Massimiliano Coclite has been on the music scene in mainland Europe for quite some time – as well as playing with symphony orchestras and chamber music ensembles he’s been a Roland demonstrator for over 20 years. Since 2000 he’s concentrated mainly on jazz, recording numerous albums as leader or sideman. Strange People is his 4Tet’s debut release.
Intriguingly, according to the sleeve notes JazzIt magazine regularly lists Coclite as “amongst the principal Italian crooners”. There’s no crooning on Strange People, but there is plenty of lyrical, melodic, instrumental jazz. All of the compositions are credited to Coclite, with some of them coming from his stay in Berlin when he was much younger.
The Gloom is gloomy, a slow and mournful tune that might have been better placed later in the track list because its downbeat mood isn’t typical of the album – even though it does have a stark beauty of its own (and Coclite spends half of his sleeve notes explaining the tune’s meaning and justifying his decision to place it at the start of the album).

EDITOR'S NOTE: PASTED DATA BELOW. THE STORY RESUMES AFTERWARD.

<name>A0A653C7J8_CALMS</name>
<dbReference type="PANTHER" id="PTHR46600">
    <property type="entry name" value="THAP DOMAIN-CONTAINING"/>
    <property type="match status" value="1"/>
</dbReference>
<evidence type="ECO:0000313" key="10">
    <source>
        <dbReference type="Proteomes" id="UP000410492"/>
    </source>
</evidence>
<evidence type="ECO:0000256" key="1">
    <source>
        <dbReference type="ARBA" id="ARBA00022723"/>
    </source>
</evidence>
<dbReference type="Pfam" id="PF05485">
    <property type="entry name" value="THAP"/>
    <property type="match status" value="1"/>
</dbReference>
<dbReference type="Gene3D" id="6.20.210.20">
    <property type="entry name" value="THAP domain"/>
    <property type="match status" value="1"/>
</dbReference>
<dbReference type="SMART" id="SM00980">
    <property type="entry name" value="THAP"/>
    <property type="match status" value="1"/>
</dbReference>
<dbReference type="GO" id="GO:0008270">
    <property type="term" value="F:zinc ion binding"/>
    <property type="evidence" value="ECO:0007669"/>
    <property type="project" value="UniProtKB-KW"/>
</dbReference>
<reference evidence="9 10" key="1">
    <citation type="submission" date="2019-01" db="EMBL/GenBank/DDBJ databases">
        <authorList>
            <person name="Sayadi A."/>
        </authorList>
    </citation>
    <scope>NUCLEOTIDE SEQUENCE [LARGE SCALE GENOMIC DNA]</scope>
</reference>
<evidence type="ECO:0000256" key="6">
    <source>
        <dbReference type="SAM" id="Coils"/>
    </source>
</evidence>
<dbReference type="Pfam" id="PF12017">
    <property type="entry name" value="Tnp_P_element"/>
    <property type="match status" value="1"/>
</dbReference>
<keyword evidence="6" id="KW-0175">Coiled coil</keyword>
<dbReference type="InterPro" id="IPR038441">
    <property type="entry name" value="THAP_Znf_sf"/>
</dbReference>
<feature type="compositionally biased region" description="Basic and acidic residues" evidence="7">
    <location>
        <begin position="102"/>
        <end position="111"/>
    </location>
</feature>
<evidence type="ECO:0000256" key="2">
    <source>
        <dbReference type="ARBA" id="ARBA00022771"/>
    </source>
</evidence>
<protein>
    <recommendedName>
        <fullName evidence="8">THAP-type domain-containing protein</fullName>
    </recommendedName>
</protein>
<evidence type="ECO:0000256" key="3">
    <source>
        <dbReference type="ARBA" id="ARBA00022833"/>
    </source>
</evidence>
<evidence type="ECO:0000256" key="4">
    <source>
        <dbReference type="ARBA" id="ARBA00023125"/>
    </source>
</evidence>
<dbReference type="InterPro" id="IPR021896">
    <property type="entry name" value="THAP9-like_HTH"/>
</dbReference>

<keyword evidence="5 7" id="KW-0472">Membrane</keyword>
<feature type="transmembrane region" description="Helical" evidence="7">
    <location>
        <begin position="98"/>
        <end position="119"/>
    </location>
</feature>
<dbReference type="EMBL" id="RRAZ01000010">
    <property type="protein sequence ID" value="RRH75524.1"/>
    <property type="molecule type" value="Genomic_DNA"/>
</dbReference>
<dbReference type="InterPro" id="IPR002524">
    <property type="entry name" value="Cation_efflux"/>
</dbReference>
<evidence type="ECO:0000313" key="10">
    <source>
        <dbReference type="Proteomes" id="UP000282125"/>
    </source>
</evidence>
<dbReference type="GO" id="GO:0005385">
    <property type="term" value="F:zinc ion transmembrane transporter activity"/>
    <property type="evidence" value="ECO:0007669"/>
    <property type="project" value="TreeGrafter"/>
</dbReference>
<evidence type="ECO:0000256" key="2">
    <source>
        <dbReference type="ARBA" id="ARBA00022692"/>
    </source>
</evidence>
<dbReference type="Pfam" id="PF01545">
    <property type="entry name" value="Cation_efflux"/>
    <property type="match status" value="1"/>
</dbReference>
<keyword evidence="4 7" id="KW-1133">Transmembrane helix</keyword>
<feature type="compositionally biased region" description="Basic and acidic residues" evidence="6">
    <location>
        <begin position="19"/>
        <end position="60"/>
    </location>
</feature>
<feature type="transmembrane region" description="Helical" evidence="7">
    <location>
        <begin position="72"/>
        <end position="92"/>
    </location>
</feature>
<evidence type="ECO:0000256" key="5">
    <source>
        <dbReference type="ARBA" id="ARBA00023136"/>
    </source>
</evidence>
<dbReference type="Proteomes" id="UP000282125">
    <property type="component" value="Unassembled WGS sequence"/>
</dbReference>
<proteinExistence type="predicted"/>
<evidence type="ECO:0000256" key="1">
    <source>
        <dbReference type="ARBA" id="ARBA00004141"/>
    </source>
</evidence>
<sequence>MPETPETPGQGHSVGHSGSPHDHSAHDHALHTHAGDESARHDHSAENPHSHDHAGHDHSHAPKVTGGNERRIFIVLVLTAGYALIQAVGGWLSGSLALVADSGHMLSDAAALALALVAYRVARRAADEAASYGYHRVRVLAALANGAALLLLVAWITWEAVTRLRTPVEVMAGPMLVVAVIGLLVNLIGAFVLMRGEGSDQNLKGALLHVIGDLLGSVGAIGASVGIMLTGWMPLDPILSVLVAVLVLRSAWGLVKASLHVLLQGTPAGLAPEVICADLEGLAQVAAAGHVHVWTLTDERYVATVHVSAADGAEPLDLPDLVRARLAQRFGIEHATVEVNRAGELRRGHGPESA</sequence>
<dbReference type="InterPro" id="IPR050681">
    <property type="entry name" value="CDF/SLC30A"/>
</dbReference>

“Dreaming to Run” would have made a better opener: it’s a lively composition, led by Cantini’s soprano sax and with plenty of pace and forward motion from drummer Marcello Di Leonardo. Di Leonardo opens track three, “The Man with the Hat”. It’s the album’s strongest tune and one if its most immediately engaging. The album’s shortest track, “Chorino Pra Lyle”, has something of a Hermeto Pascoal feel: a bright, skipping rhythm and Coclite’s flowing piano lines give this piece a cheery and optimistic atmosphere. “Time Up” is another strong number, this time driven by Coclite’s emphatic left-hand chords.
The Gloom; Dreaming to Run; The Man with the Hat; Northern Wind; A Rainy Day; Chorino Pra Lyle; Strange People; Time Up; Landscape (50.14)
Coclite (p); Stefano “Cocco” Cantini (s); Ares Tavolazzi (b); Marcello Di Leonardo (d). Cavalicco, 27-29 June 2016.